FMLA

“Reporting for Duty”: Employers May Face Extended Obligations to Reemploy Veterans with Post-Traumatic Stress Disorder under USERRA

The Uniformed Services Employment and Reemployment Rights Act of 1994 (“USERRA”), 38 U.S.C. §§ 4301–4335, not only prohibits discrimination against employees and potential employees based on their military service, it also imposes certain obligations on employers with respect to employees returning to work after a period of service in the U.S. military.

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Global Employers: How Are You Managing Workplace Concerns About Ebola?

While the world moves quickly to contain the Ebola virus, businesses across the globe are scrambling to figure out how best to manage workplace concerns and protect their employees. But as employers develop their Ebola response strategies, they should also be mindful of employee privacy, anti-discrimination, and other employment laws and regulations.

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Doctor Doctor Give Me the News, Is My Employee Fit for Duty After FMLA Leave?

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On April 15, 2014, a California appeals court ruled that after an employee returns to work from leave under the Family and Medical Leave Act (FMLA), an employer can require a medical reevaluation related to the health condition for which the employee was granted FMLA leave, so long as it is job related and consistent with business necessity. READ MORE

Governor Brown Expands Paid Family Leave Eligibility, Boosts Minimum Wage, and Grants Overtime to Nannies

California’s Paid Family Leave Now Covers More Kin 

Currently, through California’s Paid Family Leave (“PFL”) insurance program, workers may collect up to six weeks of partial wage replacement benefits while taking leave under the Federal Family Medical Leave Act (“FMLA”) or California’s Family Rights Act (“CFRA”) to care for a seriously ill child, spouse, or registered domestic partner, or to bond with a minor child within one year of birth or the placement of the child in connection with foster care or adoption. On September 24, 2013, Governor Brown signed SB 770, expanding the PFL program to cover siblings, grandparents, grandchildren and parents in-law. Note, however, that PFL does not provide leave rights. CFRA was not similarly amended and, as with FMLA, only provides protected leave with reinstatement rights when taken to care for a seriously ill child, spouse, or registered domestic partner, or to bond with a minor child within one year of birth or the placement of the child in connection with foster care or adoption (among other things). Thus, employees who take leave to care for a sibling, grandparent, grandchild, or parent in-law, though they may receive partial wage replacement, will not be afforded job protection and reinstatement rights unless provided under an employer plan. READ MORE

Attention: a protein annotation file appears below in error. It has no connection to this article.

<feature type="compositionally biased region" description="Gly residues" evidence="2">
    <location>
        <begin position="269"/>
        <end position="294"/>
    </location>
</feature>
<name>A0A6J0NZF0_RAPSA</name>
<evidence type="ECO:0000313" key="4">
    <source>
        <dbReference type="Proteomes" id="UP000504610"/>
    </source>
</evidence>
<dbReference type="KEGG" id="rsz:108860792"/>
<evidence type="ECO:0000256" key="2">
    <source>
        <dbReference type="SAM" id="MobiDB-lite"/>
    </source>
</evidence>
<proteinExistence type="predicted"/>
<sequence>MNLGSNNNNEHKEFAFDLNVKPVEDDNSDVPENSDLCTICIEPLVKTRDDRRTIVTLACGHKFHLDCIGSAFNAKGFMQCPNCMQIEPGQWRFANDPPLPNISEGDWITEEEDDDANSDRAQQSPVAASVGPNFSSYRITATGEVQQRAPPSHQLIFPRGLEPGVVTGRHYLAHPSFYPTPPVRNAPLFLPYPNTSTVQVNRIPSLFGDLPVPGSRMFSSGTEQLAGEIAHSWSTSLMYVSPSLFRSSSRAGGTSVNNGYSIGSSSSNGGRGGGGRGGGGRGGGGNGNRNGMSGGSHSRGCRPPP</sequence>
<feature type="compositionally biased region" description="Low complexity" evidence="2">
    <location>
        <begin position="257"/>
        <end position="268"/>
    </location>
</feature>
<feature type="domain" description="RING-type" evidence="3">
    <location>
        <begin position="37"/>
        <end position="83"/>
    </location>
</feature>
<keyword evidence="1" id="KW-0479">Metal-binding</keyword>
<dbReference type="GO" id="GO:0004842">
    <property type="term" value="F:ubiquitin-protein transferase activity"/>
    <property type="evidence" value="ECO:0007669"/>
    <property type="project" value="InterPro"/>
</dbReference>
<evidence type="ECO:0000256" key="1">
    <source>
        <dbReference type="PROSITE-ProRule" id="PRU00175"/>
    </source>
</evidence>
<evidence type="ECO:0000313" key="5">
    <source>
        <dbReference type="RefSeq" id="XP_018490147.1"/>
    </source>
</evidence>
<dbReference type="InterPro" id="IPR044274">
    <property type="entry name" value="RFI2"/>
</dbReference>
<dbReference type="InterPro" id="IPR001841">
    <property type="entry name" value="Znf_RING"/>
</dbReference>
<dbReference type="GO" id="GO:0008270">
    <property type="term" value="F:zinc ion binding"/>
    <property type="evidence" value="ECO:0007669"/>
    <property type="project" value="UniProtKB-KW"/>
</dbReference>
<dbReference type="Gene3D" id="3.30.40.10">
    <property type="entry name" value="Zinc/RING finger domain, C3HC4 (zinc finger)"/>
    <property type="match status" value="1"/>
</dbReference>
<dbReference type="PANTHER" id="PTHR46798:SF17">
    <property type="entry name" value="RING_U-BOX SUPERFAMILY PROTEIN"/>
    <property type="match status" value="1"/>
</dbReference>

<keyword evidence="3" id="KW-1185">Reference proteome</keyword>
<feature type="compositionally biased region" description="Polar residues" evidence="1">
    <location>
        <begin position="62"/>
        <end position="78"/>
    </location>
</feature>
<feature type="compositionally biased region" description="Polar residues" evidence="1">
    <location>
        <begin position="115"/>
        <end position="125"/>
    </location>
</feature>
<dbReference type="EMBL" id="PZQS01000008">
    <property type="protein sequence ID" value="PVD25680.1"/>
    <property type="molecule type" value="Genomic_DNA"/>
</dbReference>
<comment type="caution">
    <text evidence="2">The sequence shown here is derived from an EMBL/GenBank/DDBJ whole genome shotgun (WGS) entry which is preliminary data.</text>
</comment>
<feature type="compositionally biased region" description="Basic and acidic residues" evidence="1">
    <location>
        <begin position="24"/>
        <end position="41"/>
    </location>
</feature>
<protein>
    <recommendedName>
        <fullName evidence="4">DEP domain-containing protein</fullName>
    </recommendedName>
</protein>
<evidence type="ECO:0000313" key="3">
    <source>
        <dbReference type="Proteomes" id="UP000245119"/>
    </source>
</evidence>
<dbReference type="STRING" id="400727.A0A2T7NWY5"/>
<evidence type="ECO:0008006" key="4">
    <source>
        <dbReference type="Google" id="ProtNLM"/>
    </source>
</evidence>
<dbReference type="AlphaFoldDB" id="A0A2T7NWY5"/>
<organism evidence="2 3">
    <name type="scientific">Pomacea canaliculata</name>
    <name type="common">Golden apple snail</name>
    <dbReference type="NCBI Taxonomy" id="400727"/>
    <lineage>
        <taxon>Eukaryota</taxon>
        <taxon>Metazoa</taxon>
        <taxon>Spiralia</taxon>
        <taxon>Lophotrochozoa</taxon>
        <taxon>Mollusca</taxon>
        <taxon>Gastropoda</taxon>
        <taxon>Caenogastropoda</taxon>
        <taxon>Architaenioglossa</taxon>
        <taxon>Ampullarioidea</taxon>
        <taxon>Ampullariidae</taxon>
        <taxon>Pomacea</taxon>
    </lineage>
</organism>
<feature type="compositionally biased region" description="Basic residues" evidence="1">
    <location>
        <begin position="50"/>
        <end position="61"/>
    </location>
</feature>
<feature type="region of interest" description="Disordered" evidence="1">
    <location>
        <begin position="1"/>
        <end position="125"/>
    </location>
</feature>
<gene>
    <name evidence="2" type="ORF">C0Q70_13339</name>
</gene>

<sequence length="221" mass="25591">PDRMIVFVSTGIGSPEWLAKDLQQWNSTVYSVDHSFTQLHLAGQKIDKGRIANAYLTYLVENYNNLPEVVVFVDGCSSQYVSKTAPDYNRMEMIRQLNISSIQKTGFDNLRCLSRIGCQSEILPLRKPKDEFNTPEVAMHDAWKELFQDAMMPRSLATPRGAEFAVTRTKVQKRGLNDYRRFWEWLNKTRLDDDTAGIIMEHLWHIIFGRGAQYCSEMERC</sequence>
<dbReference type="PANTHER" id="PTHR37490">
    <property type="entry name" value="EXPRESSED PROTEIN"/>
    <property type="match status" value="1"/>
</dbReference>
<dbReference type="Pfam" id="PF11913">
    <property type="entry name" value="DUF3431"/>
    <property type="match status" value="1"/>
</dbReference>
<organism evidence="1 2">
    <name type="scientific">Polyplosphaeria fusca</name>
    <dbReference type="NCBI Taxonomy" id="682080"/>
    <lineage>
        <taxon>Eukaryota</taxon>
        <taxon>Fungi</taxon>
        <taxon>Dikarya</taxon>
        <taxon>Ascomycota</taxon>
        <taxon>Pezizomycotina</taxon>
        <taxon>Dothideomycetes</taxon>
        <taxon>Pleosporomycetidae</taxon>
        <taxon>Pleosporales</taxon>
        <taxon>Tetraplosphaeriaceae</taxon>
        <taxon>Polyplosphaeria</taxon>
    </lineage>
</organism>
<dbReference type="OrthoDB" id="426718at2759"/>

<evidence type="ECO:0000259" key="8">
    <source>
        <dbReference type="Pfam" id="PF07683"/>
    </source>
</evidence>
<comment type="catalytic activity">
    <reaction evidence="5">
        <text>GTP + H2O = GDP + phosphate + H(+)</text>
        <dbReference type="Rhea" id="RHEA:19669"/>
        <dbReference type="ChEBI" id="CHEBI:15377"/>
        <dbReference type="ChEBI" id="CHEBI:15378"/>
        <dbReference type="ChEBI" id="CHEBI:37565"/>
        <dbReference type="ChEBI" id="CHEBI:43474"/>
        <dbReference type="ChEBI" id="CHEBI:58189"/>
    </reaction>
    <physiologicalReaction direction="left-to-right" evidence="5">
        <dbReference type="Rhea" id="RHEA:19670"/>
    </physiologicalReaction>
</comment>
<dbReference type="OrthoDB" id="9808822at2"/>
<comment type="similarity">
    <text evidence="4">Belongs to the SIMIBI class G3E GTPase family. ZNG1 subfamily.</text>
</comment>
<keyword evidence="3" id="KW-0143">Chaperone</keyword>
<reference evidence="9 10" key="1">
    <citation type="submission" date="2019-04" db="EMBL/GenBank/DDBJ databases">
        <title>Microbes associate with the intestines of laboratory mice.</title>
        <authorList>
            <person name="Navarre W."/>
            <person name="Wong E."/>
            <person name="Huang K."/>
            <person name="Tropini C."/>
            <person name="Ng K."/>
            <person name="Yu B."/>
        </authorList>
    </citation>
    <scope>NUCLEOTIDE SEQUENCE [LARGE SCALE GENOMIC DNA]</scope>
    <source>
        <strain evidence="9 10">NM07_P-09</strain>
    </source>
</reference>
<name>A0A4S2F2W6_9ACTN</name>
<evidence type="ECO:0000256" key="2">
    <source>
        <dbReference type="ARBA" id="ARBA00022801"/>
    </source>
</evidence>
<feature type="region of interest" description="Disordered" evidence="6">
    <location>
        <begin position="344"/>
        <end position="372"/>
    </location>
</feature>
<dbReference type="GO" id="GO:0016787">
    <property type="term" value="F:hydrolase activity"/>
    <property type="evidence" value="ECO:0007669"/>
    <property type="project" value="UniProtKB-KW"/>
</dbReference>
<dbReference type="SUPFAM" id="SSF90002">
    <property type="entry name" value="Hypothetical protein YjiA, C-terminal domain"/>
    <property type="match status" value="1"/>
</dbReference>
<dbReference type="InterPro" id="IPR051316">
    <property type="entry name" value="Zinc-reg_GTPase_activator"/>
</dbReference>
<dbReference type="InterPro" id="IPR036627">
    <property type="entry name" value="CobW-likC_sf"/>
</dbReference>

Department of Labor Clarifies When an Employee May Take FMLA Leave to Care for Adult Children

The ADA Amendments Act (“ADAAA”) expanded more than just employer liability for disability claims; it also broadened the scope of FMLA leave that employees may take to care for their adult children. On January 14, 2013, the Department of Labor clarified that the age of the onset of a disability is irrelevant to determining whether an individual is considered a “son or daughter” under the FMLA. See Dept. of Labor Wage and Hour Div., Administrator’s Interpretation No. 2013-1. READ MORE